I really enjoy choosing themes and all the music, and working with the presenter to record the show. I can use my theological and musical knowledge to make a programme that shares the Christian faith with people in an accessible way, whether they’re Christian or not. It’s on at 6 am on Sundays, which is pretty early, but do have a listen if you’re up before church, or listen later on iPlayer. It has definitely changed my perception of different expressions of worship and has shown me that it’s possible to combine traditions (I even sneak the odd anthem in when I can!)

Throughout Advent we’re exploring the theme of light and the symbolism surrounding the Advent candles, and will feature an interview with our very own Sasha Johnson Manning about The Manchester Carols. On Christmas Day between 6 and 8 am there will be a two-hour Gospel show and then Kate will present Good Morning Sunday between 8 and 10 am.


Miriam Williamson

The Christmas ‘be-with-ness’ business

Christingle Service 2016

It seems to be one of those basic human instincts: the desire, and even the need, to be with the people we most treasure, especially at the significant moments or episodes of life.

When two people first fall in love, it hardly matters what they do together; it’s the being with each other that’s all-important. The ‘be with’ factor is so strong that they can hardly let go of one another or lose eye contact.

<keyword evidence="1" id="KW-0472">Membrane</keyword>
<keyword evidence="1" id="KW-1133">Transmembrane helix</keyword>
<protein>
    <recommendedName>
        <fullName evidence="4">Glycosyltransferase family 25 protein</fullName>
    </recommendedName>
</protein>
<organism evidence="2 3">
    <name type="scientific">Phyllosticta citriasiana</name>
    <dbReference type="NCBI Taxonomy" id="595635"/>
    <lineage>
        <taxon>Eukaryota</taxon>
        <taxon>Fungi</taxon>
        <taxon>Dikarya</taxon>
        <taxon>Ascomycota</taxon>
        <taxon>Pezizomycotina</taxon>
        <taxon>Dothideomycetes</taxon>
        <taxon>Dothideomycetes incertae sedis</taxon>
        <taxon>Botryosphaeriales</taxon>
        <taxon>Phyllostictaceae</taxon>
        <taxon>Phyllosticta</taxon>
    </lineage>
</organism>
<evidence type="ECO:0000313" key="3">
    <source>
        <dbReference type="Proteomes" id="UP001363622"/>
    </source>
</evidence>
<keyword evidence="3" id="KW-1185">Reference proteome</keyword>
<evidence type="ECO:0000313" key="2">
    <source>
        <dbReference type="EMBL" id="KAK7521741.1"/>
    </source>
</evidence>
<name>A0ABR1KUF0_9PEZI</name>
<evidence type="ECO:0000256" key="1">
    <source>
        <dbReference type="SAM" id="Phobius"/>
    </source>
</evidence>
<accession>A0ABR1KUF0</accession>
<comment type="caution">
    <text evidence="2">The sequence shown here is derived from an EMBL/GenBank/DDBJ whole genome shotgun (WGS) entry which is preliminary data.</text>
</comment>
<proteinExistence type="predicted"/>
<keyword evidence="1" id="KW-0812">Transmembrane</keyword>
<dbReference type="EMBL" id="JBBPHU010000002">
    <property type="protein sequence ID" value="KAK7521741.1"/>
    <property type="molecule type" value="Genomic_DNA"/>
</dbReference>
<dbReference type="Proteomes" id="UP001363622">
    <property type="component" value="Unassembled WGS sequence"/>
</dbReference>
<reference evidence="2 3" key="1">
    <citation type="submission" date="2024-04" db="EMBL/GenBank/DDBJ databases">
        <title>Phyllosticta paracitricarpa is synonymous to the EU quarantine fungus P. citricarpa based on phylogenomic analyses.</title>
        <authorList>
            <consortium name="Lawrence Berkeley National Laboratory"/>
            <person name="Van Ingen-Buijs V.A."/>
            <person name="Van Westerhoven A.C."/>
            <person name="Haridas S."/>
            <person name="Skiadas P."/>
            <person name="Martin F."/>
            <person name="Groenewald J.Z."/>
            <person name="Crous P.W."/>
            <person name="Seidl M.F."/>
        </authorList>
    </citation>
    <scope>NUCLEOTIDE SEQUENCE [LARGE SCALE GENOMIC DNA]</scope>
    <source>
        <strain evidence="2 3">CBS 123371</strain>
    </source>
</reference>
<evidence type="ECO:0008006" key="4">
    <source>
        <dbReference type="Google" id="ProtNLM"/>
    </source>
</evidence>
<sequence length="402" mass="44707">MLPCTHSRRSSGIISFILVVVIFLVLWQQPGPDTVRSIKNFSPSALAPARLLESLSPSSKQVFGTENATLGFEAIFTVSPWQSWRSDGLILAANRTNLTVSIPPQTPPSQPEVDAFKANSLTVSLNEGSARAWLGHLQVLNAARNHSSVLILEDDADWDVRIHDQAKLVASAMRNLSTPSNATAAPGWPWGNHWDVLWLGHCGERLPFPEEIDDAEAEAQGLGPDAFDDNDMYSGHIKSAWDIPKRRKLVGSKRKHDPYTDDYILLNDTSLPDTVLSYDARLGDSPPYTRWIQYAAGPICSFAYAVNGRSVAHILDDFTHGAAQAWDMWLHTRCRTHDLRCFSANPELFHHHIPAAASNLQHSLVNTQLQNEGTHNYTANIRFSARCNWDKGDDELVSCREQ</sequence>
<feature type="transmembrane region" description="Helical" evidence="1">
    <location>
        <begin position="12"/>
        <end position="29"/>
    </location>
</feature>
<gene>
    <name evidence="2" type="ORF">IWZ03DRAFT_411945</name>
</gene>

At major birthdays or anniversaries, the nearest and dearest are all invited to come to be with the one celebrating. The party just wouldn’t be a party without them.

I’ve seen it countless times as the end of life approaches; the family strains every muscle to stay in the company of their loved one for every last day, every last hour and minute and second, right up to the point where death prevents them from being with one another any more.

It seems that we’re not alone in our longing to be with others. When Joseph was wrestling with the knowledge that Mary was pregnant, even though they’d had no sexual relations, God showed Joseph that the child to be born would fulfil the ancient prophecy of a child born to a virgin – a child named Jesus.

It seems this urge to be with others is a Godly thing. The claim of the Bible is that Jesus was truly God in person, God present among us, alongside us. Christmas reveals something quite wonderful about God – he has the same longing to be with those whom he loves. Jesus was also called Emmanuel and lived to fully express the meaning of his name: God-with-us.

This edition of Bowdon Church News has details of all our services and celebrations over the Christmas season. We’d be delighted if you would come to be with us to worship Emmanuel.

Ian Rumsey, Vicar

Tower Sleepover

At the end of September six of us decided to sleep at the top of the church tower to raise money for the Hidden Treasure Discovery Centre, an exciting new project for children in Partington. We raised over £1200 for the centre and are so grateful to all those who generously sponsored us. The aim of the centre is to provide a Christian context where children can learn to feel valued, special and as though they have potential. There is still a substantial amount of money to raise so please get in touch with them for more information if you are able.

Contact: Ruth Lancey 07813 520330, or see the website

Catherine Cleghorn, Ordinand

Two decades of serving the community